Making IT Work

Four women tell how they've survived and flourished in the IT culture.

In her early years as an IT professional, Monique McKeon found that work/life balance was a struggle. Two of her early employers a large software firm and a Big 6 consultancy were somewhat unclear on the concept. At the consultancy, her travel schedule kept her out of town more than she was comfortable with. Then, when her first child was born, the bottom fell out. I heard through the grapevine that one of the partners said I wasnt as committed as before I had children, she says. That was the day I started looking for a job.

McKeon eventually found a welcoming culture at The Chubb Corp., where she is now an application manager, but other women in IT simply leave the industry. And fewer women are embarking on IT careers in the first place. According to the U.S. Bureau of Labor Statistics, the percentage of women in the IT profession today has dropped to 26.1% from 28.9% in 2001. And the future looks even worse: According to the National Center for Women and Information Technology (NCWIT), just 21% of computer science degrees go to women today, compared with 37% in 1985.

So, whats gone wrong here? Some blame lingering stereotypes of geeky programmers working in isolation; others point at societal messages that discourage women from pursuing math-and science-oriented careers. Once on the job, the peer pressure to put in punishing hours the last jacket on the chair wins mentality that pervades some IT shops can also be a turn-off, especially for women, says Jenny Slade, communications director at the NCWIT.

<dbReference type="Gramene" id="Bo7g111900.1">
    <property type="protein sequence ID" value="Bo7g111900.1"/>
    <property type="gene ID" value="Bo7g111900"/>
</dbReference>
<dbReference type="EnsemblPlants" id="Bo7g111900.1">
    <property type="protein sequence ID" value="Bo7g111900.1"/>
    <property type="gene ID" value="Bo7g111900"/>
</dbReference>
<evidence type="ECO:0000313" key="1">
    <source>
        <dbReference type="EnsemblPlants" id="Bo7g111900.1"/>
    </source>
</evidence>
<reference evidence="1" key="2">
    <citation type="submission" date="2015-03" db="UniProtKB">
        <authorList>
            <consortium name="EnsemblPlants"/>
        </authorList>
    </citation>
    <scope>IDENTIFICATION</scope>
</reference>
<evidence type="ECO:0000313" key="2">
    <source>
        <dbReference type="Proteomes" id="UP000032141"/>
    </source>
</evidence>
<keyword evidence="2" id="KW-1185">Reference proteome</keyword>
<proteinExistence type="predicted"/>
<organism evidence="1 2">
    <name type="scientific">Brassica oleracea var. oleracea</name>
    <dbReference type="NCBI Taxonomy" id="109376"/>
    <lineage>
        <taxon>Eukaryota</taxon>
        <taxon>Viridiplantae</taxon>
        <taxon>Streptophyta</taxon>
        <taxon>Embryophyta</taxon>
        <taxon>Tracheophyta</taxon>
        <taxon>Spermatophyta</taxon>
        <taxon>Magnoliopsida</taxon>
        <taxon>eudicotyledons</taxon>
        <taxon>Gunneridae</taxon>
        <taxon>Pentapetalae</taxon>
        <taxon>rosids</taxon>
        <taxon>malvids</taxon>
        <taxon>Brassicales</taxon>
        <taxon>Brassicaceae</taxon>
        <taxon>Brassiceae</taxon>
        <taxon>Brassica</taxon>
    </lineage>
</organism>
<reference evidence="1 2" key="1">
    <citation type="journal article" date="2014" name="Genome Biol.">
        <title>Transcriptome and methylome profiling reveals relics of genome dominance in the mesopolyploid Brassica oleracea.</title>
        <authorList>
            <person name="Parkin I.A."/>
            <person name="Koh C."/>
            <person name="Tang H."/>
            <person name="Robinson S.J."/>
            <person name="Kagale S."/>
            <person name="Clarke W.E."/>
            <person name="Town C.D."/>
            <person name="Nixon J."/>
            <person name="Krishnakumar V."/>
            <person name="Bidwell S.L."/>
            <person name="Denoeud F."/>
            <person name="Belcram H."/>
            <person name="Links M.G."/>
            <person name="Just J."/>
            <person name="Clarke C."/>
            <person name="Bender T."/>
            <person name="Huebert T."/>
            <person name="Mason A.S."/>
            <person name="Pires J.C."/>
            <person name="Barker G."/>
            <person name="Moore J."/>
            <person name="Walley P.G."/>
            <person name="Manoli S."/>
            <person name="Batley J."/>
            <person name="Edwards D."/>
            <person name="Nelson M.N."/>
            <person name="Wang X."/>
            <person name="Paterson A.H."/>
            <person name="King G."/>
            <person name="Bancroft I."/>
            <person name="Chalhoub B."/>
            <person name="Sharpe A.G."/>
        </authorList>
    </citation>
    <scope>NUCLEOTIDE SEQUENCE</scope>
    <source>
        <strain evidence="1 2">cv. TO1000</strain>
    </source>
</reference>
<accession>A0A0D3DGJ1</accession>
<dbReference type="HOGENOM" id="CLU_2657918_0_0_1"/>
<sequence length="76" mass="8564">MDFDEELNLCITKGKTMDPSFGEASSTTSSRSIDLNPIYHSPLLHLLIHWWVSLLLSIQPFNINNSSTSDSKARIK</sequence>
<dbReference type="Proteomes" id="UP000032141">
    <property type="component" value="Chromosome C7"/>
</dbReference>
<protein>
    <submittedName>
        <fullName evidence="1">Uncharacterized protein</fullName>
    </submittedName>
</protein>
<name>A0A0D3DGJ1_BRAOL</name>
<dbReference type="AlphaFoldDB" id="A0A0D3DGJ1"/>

And problems for women in IT sometimes extend beyond work/life balance, says Eileen Trauth, professor of information sciences and technology at Pennsylvania State University. Ive heard women talk about pinups, not being invited to lunch and the kinds of jokes people tell, she says, emphasizing that these are anecdotes from her research, not problems that all women have encountered.

Computerworld talked with four successful women about their own experiences in the IT profession: what theyve found difficult, what theyve found fulfilling and what they think it takes to attract more women into the field.

Monique McKeon.  Application Manager, The Chubb Corp.

Monique McKeon

Application manager, The Chubb Corp.

Monique McKeons early career experience at the Big 6 consulting firm was off-putting, and her life at the software company wasnt much better. When I was interviewing, I asked, How do I know Im going to be measured and rewarded based on what I deliver, not the hours I clock? she says. And I was baffled that they almost didnt understand what I was asking. That should have clued me in that I wasnt going to get the balance I was looking for.

Responsibility for her children required a type of flexibility that was provided only grudgingly at best, so McKeon eventually left the software company.

At Chubb, however, the companys encouragement of work/life balance is evident in the laptop it provided so she can run out the door early if necessary and pick up work again after dinner.

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